The Wrong Doctor, The Right Process

 In Anxiety and Stress, Health, Medical, and Biome, Honesty, Compassion, and Respect, Nurturing Honesty, Respect, Compassion

Both my parents and I inquired about any non-invasive alternatives to remedy this situation. “Of course, I am not enthusiastic about surgery either,” he said, “but unfortunately, the non-invasive methods are not effective and can actually pose more harm later down the road.” He explained each one and their implications, along with the details that his surgery entailed.

“Before doing anything, I would go in there and examine if I really needed to complete the surgery. I wouldn’t move forward with the operation if you didn’t. My only concern is that the condition could get worse if we don’t do it. I am giving you advice as if I was your father, and if I had to operate on you, I would operate on you as if you were my own daughter.”

I am one to cry only in times of excruciating pain, but this time was different. It was as if my eyes were my heart, bleeding tears of emotion so moved by his affectionate words of care and compassion. I couldn’t stop the stream of droplets raining on to the parchment. This was the first time a doctor had empathized with me and was genuinely committed to my healing. 

He repeated again, “Of course I’m not enthusiastic about surgery either, but surgery is what I do, and that’s all I can offer you. I encourage you to see other people for their input. I want you to get every opinion you can. If you still need my input, come back to me.”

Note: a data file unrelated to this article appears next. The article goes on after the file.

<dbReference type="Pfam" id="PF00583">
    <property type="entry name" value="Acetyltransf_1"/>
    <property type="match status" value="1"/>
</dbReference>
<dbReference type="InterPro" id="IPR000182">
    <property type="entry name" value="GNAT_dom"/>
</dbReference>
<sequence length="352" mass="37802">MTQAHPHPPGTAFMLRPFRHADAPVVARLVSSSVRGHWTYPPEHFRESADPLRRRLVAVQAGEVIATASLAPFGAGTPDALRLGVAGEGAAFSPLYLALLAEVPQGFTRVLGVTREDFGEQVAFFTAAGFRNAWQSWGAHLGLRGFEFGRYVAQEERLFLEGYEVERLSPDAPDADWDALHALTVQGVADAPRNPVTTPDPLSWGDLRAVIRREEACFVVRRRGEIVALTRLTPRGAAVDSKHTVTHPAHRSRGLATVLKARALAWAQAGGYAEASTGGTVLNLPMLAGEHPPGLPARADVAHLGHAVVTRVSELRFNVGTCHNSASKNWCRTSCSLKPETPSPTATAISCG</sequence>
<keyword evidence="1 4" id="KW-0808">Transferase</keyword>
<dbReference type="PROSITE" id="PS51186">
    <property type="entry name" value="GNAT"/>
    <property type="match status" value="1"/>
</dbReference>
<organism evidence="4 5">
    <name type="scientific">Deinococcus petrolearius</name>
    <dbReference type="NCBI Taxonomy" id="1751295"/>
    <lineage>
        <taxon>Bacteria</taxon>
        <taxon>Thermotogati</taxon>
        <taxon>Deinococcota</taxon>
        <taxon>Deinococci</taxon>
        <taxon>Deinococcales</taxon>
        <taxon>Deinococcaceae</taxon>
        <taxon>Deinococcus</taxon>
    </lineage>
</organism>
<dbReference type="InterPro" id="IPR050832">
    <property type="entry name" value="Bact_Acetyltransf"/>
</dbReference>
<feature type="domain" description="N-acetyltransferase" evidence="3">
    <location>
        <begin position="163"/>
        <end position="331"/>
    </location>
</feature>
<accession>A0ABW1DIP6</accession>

We scheduled an appointment for a couple of months later, planning on seeing other doctors in the waiting period. While nobody was excited about the results, I was actually relieved to have a potential answer and a potential cure. It’s hard to understand: For someone engrossed in a vicious cycle of suffer–search–repeat, if surgery is the only way out, I’ll take it. Anything to abate this ravaging physical and emotional nightmare. Anything to live a normal life again. 

Over the next month, we scheduled a video-visit not with a surgeon, but a top-notch Gastroenterologist. He was very adamant: “No surgery. Out of anything, not surgery. I can see where this doctor is coming from, but if I had to diagnose you from a GI standpoint, you have severe IBS. The symptoms are manageable.” He prescribed me a couple of medications, just like other doctors had in the past, to take as needed when I flared. No luck. 

Around this time, we were also referred to a dietician by another family friend of ours who experienced similar symptoms to me. “I saw a dietician back in December. My gut was angry, just like yours, and she cured me. I was on eleven foods for a month, and it was hard. But if it wasn’t for her, I don’t know where I would have turned.” He gave me her information. Currently, I am under her care hoping that this tailored approach will send me on a path to speedy healing. 


Genuine advice, compassionate communication, and empathy are qualities that must be infused into the process of healing a patient. Health care can no longer be standardized by protocol: Health care must be personalized with a holistic approach that validates symptoms and searches for their root cause rather than dismissing them and blindly medicating them. 

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